Controlling Citrus Disease with the Photonic Fence


Controlling Citrus Disease with the Photonic Fence

June 21, 2016

We’ve talked extensively about how Photonic Fence’s light-based technology could help control diseases like malaria or Zika. But the technology isn’t just for mosquitoes. IV Lab also sees a promising future in agriculture for the Photonic Fence, where diseases transmitted by insects can devastate crop production.

In a recent study, IV Lab proved that the technology can effectively track and shoot down the Asian Citrus Psyllid, an insect that transmits citrus greening disease. The disease has severely impacted citrus production in Florida and around the world.

Check out the full post at the IV Lab blog for more details.

Citrus growers have relied on chemical insecticides to control the pest. But in recent years the bugs have begun to fight back by developing resistance to the powerful chemicals. Pesticides have also been shown to have negative health effects on humans and wildlife, making them fall further out of favor.

Instead, the Photonic Fence works in three phases:

  • First: The sensor distinguishes the psyllids from other insects by measuring various aspects of the target’s behavior, including its size and wing beat frequency (the measure of how fast the insect is flapping its wings).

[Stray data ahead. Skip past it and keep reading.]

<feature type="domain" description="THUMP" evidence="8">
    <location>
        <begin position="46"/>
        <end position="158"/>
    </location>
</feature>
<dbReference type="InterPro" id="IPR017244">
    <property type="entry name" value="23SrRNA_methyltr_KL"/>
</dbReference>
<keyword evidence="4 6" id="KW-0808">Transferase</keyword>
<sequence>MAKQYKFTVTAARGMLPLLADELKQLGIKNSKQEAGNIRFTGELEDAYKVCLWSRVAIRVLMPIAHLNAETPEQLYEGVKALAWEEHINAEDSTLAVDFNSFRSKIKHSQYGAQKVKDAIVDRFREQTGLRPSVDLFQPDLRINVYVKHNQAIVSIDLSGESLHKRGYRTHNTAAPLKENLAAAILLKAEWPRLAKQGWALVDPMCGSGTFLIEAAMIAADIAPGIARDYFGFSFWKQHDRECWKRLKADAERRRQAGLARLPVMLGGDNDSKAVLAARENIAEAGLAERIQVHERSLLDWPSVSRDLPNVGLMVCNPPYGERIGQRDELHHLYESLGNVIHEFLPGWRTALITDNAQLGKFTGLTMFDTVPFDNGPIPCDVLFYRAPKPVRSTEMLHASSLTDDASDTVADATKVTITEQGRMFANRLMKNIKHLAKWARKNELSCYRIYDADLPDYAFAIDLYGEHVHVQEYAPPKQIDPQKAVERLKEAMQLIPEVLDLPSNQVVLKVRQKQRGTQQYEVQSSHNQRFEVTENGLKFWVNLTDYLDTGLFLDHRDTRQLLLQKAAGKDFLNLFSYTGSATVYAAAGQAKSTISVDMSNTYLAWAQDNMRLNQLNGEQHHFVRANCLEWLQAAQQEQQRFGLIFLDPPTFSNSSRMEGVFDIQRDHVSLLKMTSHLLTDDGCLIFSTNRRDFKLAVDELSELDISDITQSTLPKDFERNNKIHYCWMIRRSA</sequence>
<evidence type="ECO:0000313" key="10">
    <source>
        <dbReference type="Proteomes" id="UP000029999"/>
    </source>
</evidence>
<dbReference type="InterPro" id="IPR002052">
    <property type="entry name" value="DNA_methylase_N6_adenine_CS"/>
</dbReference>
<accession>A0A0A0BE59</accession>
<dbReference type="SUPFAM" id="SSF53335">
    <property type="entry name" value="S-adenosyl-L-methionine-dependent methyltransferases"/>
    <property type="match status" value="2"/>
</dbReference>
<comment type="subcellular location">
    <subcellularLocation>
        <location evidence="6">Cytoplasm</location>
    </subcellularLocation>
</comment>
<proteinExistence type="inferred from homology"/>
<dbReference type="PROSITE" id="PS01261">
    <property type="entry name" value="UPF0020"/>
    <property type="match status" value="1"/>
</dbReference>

• Second: A safety interlock subsystem confirms there are no other organisms nearby which could be harmed by the lethal laser.
  • Third: The laser shoots a lethal dose that disables the psyllid.

The entire process takes less than 100 milliseconds.

The study is part of a larger project supported by our Global Good Fund to assess the effectiveness of Photonic Fence’s on a number of disease-carrying mosquitoes and agricultural pests.

Because the fund is focused on using technology to improve the lives of people in the developing world, IV Lab’s original goal in creating the Photonic Fence was to deploy the system in the developing world to control diseases transmitted by mosquitoes, such as malaria, dengue and Zika virus. In order to make the technology economically viable for the developing world, however, IV Lab is looking at introducing the system first in developed world applications in the agriculture and hospitality markets, where we can bring the product more quickly to scale.

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